Figure 12. Summary of some key results from the Zhou et al. (2012) [62]; (2013) [63] studies on the effects of wind farms on regional land surface temperatures in west-central Texas (US). The top panel shows the approximate location of the study region which was ~10,005 km2 (~112.8 km × ~88.7 km) in area. Reproduced in accordance with the attribution guidelines for Google Maps and Google Earth, https://www.google.com/permissions/geoguidelines/attr-guide/, Google, 2020. The middle and bottom panels show the increasing average night-time soil temperatures of the wind farm regions relative to the surrounding regions over the period 2003–2011 for winter and summer respectively. Adapted from Figure 1 of Zhou et al. (2012) [62].
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Figure 13. Visually striking examples of two different versions of the “wake effect” as observed on separate dates at two neighboring off-shore wind farms off the shores of Denmark, i.e., Horns Rev 1 and 2. (a) Photograph by Christian Steiness of an example of a wake effect caused by cold humid air passing over a warmer sea surface, adapted from Figure 2 of Hasager et al. (2013) [177]. Reproduced under Creative Commons copyright license CC BY 3.0; https://creativecommons.org/licenses/by/3.0/. (b) Photograph by Bel Air Aviation Denmark—Helicopter Services of an example of a wake effect caused by warm humid air passing over a cooler sea surface, adapted from Figure 2 of Hasager et al. (2017) [178]. Reproduced under Creative Commons copyright license CC BY 4.0; https://creativecommons.org/licenses/by/4.0/.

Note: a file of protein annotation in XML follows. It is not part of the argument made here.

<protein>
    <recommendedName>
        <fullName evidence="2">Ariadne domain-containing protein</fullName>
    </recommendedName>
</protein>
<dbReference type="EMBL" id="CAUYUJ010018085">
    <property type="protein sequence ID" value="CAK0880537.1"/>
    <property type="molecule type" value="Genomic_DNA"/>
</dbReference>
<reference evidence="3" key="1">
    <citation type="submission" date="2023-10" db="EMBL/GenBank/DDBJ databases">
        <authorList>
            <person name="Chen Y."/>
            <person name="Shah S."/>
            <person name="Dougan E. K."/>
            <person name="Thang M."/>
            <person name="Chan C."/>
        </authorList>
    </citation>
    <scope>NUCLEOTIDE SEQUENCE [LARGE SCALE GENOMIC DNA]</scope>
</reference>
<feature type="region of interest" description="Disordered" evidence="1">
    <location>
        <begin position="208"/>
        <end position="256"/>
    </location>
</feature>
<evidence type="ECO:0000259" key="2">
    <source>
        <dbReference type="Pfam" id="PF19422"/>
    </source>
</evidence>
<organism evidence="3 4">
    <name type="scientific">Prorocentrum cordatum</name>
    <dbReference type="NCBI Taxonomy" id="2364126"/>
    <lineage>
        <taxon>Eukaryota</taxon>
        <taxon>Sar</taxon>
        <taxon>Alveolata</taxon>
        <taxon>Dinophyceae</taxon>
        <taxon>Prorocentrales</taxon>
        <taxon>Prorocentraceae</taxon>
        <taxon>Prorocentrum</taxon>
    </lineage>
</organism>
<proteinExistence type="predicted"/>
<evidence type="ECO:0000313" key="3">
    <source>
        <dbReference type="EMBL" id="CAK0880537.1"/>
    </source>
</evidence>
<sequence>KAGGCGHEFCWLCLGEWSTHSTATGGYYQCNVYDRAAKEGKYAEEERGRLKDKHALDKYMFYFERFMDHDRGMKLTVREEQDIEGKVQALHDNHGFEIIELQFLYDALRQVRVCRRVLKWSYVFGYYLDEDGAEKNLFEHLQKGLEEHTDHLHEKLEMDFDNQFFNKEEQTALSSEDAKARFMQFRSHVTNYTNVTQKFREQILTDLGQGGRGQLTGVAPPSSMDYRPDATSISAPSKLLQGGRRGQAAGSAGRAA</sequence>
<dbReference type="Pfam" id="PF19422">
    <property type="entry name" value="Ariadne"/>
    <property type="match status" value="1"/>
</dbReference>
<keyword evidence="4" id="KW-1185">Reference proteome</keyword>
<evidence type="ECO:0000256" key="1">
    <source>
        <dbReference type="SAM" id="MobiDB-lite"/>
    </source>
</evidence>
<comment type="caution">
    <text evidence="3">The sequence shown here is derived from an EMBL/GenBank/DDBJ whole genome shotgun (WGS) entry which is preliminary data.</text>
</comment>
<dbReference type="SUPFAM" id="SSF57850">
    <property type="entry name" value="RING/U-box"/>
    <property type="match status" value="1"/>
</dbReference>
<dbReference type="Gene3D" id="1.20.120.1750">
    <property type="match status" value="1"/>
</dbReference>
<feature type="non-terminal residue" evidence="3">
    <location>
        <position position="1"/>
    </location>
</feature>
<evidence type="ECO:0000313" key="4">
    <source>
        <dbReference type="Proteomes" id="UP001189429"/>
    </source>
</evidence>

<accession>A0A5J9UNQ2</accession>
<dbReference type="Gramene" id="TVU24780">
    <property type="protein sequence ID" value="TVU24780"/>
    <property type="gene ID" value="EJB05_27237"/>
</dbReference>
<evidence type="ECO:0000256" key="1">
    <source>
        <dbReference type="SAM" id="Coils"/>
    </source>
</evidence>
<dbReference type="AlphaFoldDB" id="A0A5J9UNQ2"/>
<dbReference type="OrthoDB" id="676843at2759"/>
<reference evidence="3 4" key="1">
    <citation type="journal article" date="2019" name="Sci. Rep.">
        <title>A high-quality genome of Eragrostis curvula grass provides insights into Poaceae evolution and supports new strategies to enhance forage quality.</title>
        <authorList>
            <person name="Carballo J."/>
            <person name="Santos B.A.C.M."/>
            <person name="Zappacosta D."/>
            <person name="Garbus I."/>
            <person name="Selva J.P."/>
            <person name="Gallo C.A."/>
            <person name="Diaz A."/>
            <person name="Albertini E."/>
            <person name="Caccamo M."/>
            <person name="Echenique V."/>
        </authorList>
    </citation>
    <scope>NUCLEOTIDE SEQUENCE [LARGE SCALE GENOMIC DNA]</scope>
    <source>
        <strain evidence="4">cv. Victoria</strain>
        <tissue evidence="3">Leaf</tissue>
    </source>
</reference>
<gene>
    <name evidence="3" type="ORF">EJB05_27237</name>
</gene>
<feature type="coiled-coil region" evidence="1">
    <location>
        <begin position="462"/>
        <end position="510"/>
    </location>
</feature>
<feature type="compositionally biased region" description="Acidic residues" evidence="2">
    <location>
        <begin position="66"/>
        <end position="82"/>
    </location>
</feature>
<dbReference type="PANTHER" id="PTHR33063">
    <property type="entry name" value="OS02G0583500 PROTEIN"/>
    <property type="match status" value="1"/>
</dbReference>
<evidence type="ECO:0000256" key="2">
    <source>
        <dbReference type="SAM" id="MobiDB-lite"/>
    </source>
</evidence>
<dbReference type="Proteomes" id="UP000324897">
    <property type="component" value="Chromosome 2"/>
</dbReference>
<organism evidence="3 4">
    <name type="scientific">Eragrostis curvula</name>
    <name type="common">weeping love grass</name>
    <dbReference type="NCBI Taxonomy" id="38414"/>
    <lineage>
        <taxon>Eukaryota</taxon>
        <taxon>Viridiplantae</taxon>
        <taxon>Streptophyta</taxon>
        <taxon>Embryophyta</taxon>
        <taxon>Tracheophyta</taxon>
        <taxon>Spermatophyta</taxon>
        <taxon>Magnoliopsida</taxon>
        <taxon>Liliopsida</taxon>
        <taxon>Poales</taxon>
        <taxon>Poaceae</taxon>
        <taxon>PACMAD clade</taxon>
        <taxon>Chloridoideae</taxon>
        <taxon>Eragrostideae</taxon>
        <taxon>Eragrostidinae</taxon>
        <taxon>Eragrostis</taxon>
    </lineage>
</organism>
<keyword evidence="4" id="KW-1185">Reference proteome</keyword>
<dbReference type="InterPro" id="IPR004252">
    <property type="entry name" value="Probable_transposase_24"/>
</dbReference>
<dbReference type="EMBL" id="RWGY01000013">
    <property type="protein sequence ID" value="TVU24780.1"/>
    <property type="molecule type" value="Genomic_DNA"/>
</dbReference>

Figure 13. Visually striking examples of two different versions of the “wake effect” as observed on separate dates at two neighboring off-shore wind farms off the shores of Denmark, i.e., Horns Rev 1 and 2. (a) Photograph by Christian Steiness of an example of a wake effect caused by cold humid air passing over a warmer sea surface, adapted from Figure 2 of Hasager et al. (2013) [177]. Reproduced under Creative Commons copyright license CC BY 3.0; https://creativecommons.org/licenses/by/3.0/. (b) Photograph by Bel Air Aviation Denmark—Helicopter Services of an example of a wake effect caused by warm humid air passing over a cooler sea surface, adapted from Figure 2 of Hasager et al. (2017) [178]. Reproduced under Creative Commons copyright license CC BY 4.0; https://creativecommons.org/licenses/by/4.0/.
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Figure 14. Estimates of the (a) NOx and (b) SO2 emissions from electricity generation using different types of generation. Data from Table 2 of Turconi et al. (2013) [197].
Figure 14. Estimates of the (a) NOx and (b) SO2 emissions from electricity generation using different types of generation. Data from Table 2 of Turconi et al. (2013) [197].
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Table 1. Breakdown of global climate change expenditure during 2011–2018. Data from the Climate Policy Initiative’s Global Landscape of Climate Finance annual and biennial reports, accessed from https://climatepolicyinitiative.org/.